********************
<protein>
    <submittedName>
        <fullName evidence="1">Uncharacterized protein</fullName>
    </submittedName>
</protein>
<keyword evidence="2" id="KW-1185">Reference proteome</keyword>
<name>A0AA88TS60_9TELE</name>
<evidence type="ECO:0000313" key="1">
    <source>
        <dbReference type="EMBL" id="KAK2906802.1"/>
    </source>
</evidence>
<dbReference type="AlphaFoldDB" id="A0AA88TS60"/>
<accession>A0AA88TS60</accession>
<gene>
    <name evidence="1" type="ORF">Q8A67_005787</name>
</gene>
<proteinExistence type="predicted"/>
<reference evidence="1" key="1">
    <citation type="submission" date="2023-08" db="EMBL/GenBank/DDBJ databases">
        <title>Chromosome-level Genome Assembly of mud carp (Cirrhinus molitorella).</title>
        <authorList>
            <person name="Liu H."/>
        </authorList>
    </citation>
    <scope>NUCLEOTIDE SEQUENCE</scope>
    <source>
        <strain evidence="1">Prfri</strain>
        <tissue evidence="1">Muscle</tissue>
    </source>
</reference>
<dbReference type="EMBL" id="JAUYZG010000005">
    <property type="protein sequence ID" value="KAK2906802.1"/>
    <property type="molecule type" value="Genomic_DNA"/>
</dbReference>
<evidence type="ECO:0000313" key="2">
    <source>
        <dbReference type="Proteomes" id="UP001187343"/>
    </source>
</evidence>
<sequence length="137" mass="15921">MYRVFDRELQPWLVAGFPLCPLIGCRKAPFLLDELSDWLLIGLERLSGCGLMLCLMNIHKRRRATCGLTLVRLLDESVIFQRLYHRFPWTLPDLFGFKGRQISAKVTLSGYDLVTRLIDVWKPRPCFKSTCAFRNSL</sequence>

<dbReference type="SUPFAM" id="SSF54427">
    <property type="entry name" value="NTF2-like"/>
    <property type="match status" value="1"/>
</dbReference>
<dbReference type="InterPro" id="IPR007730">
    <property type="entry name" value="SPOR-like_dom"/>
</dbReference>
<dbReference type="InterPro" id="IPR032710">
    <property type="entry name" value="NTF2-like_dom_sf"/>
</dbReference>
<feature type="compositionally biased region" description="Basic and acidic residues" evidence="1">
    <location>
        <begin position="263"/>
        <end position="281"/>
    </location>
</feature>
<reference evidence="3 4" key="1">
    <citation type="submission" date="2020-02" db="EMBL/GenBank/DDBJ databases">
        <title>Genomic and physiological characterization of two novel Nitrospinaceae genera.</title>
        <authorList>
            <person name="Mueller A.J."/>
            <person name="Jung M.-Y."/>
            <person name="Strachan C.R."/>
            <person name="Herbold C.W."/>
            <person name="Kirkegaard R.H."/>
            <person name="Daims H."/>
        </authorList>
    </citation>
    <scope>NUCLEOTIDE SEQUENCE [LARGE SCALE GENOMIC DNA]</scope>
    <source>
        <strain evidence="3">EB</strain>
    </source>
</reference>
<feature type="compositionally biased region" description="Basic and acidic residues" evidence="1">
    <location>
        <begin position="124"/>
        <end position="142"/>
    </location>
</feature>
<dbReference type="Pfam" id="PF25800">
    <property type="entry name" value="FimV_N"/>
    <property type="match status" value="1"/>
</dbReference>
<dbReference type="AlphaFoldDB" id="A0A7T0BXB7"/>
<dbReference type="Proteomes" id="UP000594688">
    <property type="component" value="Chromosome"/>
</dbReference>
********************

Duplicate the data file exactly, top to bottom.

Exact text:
<protein>
    <submittedName>
        <fullName evidence="1">Uncharacterized protein</fullName>
    </submittedName>
</protein>
<keyword evidence="2" id="KW-1185">Reference proteome</keyword>
<name>A0AA88TS60_9TELE</name>
<evidence type="ECO:0000313" key="1">
    <source>
        <dbReference type="EMBL" id="KAK2906802.1"/>
    </source>
</evidence>
<dbReference type="AlphaFoldDB" id="A0AA88TS60"/>
<accession>A0AA88TS60</accession>
<gene>
    <name evidence="1" type="ORF">Q8A67_005787</name>
</gene>
<proteinExistence type="predicted"/>
<reference evidence="1" key="1">
    <citation type="submission" date="2023-08" db="EMBL/GenBank/DDBJ databases">
        <title>Chromosome-level Genome Assembly of mud carp (Cirrhinus molitorella).</title>
        <authorList>
            <person name="Liu H."/>
        </authorList>
    </citation>
    <scope>NUCLEOTIDE SEQUENCE</scope>
    <source>
        <strain evidence="1">Prfri</strain>
        <tissue evidence="1">Muscle</tissue>
    </source>
</reference>
<dbReference type="EMBL" id="JAUYZG010000005">
    <property type="protein sequence ID" value="KAK2906802.1"/>
    <property type="molecule type" value="Genomic_DNA"/>
</dbReference>
<evidence type="ECO:0000313" key="2">
    <source>
        <dbReference type="Proteomes" id="UP001187343"/>
    </source>
</evidence>
<sequence length="137" mass="15921">MYRVFDRELQPWLVAGFPLCPLIGCRKAPFLLDELSDWLLIGLERLSGCGLMLCLMNIHKRRRATCGLTLVRLLDESVIFQRLYHRFPWTLPDLFGFKGRQISAKVTLSGYDLVTRLIDVWKPRPCFKSTCAFRNSL</sequence>

<dbReference type="SUPFAM" id="SSF54427">
    <property type="entry name" value="NTF2-like"/>
    <property type="match status" value="1"/>
</dbReference>
<dbReference type="InterPro" id="IPR007730">
    <property type="entry name" value="SPOR-like_dom"/>
</dbReference>
<dbReference type="InterPro" id="IPR032710">
    <property type="entry name" value="NTF2-like_dom_sf"/>
</dbReference>
<feature type="compositionally biased region" description="Basic and acidic residues" evidence="1">
    <location>
        <begin position="263"/>
        <end position="281"/>
    </location>
</feature>
<reference evidence="3 4" key="1">
    <citation type="submission" date="2020-02" db="EMBL/GenBank/DDBJ databases">
        <title>Genomic and physiological characterization of two novel Nitrospinaceae genera.</title>
        <authorList>
            <person name="Mueller A.J."/>
            <person name="Jung M.-Y."/>
            <person name="Strachan C.R."/>
            <person name="Herbold C.W."/>
            <person name="Kirkegaard R.H."/>
            <person name="Daims H."/>
        </authorList>
    </citation>
    <scope>NUCLEOTIDE SEQUENCE [LARGE SCALE GENOMIC DNA]</scope>
    <source>
        <strain evidence="3">EB</strain>
    </source>
</reference>
<feature type="compositionally biased region" description="Basic and acidic residues" evidence="1">
    <location>
        <begin position="124"/>
        <end position="142"/>
    </location>
</feature>
<dbReference type="Pfam" id="PF25800">
    <property type="entry name" value="FimV_N"/>
    <property type="match status" value="1"/>
</dbReference>
<dbReference type="AlphaFoldDB" id="A0A7T0BXB7"/>
<dbReference type="Proteomes" id="UP000594688">
    <property type="component" value="Chromosome"/>
</dbReference>